!-- consent -->
One of the most striking features of the age of existential political divisions is that a party or government can now endure quantities of political pain which would, in the old normal, have been a death sentence.
We saw this during the last Parliament when Theresa May managed to see her personal authority in Cabinet and Parliament disintegrate without the Conservatives falling below 40 per cent in the polls. We may now be seeing it again in Scotland.
Last week, I outlined the sheer volume of woes which currently beset Nicola Sturgeon’s administration. It’s long-time track record of poor outcomes in key areas such as education and health are now being compounded by the deepening scandal over the Alex Salmond inquiry.
Yet there is not much evidence, at least as yet, that any of this is making much of a dent in the SNP’s re-election prospects. In an electoral system designed to prevent majorities, they remain odds-on to at least secure a pro-independence majority with some combination of their traditional Green allies and Action for Independence.
However a week remains a long time in politics – especially at the moment – and there are still quite a lot left between now and Scottish voters going to the polls in may. Nationalists must be praying there aren’t too many more like this one.
On the Salmond front, Peter Murrell – the SNP’s chief executive and the First Minister’s husband – admitted to sending ‘bombshell’ texts which appeared to suggest an attempt to pressure the police into action. At the same time, Sturgeon herself has maintained an increasingly implausible line about having forgotten a meeting with a senior Salmond aide in which the latter claims to have first informed her of the complaints against her predecessor. Alex Massie has a good summary here.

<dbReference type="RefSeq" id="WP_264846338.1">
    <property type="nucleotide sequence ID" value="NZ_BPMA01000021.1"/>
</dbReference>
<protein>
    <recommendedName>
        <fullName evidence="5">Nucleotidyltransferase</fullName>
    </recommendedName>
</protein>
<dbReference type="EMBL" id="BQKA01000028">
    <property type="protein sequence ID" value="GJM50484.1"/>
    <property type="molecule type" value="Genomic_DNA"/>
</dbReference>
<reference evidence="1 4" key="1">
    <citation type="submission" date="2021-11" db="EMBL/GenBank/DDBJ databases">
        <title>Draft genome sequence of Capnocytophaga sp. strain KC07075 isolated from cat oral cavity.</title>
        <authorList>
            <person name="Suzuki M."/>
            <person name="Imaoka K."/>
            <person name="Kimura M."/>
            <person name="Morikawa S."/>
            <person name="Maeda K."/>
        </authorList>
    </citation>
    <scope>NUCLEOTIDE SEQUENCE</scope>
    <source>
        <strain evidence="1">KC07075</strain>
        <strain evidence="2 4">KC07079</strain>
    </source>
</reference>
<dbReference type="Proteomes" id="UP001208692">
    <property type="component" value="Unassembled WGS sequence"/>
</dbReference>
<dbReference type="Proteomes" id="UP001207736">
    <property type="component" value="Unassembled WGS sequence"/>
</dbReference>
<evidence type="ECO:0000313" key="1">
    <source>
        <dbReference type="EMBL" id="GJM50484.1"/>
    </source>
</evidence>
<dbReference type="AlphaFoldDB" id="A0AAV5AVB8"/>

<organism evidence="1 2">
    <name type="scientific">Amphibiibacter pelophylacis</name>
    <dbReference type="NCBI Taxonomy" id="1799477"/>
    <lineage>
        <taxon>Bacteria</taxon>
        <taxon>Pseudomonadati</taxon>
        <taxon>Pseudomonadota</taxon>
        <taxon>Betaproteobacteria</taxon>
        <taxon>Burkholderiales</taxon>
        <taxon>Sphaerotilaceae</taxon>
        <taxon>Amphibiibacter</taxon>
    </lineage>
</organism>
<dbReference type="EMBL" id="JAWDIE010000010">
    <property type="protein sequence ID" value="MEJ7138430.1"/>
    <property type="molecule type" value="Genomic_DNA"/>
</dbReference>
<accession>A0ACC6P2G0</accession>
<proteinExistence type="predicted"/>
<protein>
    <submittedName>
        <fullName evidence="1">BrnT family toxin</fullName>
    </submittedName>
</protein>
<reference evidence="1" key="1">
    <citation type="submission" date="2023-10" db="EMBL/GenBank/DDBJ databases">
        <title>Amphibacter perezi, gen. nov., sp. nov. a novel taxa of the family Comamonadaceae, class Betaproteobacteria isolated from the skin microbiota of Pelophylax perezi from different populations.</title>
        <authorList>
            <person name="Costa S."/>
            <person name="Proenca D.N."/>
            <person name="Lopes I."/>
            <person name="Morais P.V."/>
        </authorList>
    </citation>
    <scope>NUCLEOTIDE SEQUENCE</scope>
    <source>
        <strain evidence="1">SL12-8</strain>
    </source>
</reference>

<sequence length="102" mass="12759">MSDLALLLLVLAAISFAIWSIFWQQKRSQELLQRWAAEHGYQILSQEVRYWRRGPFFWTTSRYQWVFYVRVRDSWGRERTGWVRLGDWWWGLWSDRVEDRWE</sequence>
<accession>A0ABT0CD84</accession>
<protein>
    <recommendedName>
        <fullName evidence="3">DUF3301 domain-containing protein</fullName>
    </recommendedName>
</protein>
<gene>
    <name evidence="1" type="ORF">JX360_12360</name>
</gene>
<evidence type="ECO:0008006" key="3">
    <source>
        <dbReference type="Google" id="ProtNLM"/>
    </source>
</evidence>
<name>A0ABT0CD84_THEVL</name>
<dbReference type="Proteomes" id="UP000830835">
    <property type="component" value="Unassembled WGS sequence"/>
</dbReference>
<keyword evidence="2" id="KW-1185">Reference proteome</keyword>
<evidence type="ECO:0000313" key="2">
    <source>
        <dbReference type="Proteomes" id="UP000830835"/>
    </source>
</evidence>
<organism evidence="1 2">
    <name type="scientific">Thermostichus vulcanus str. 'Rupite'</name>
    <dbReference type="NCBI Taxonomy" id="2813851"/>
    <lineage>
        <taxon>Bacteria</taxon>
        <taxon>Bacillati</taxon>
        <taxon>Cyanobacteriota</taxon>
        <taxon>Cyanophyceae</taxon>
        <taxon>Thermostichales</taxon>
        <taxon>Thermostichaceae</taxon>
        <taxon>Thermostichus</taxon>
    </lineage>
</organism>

Meanwhile on Covid-19 the Scottish Government has just unveiled a sweeping new set of lockdown restrictions. Whilst not technically imposed on a national basis, the new measures span the heavily-populated ‘Central Belt’ and encompass some two thirds of the Scottish population. Pubs, bars and licensed restaurants will be closed across Scotland’s Central Belt for 16 days from 6pm on Friday, according to the Herald.
The Nationalists have also taken this opportunity to vent their puritanical streak: hospitality venues in other parts of the country will be forced to close indoor areas by 6pm and not serve alcohol indoors at all. Representatives of the hospitality sector are describing the moves as a ‘death sentence’.
Worse still, after spending the summer telling the world about what it could learn from Scotland about combating the pandemic, Scotland “may now have the highest coronavirus R number and shortest doubling time of any UK nation”.
The SNP have never been shy about being authoritarian, and during the pandemic the First Minister has made an art of appearing to be ahead of the game when it comes to taking action and imposing restrictions. But just as Boris Johnson is facing a growing mutiny from local government figures in Northern England, so too is Sturgeon.
As we noted last week, the leadership of Aberdeen Council are incensed that she locked down their city but then refused to do the same to Glasgow (where her own constituency is), even when the latter appeared to have a much higher incidence of Covid-19. As this second lockdown starts to bite, such charges could take on more potency. Uneven treatment might anger Aberdonians, but if the First Minister’s reluctance to act on Glasgow comes to be blamed for the need for the Central Belt lockdown the political damage could be much broader.
None of this is automatically good news for the SNP’s opponents. The bedrock of its support remains a solid bloc of the electorate which is currently committed to independence and thus not going anywhere, and the Government’s own woeful handling of the pandemic limits the scope for attacking the SNP. But it ought to be an antidote to the counsels of despair attacked by Douglas Ross in his conference speech.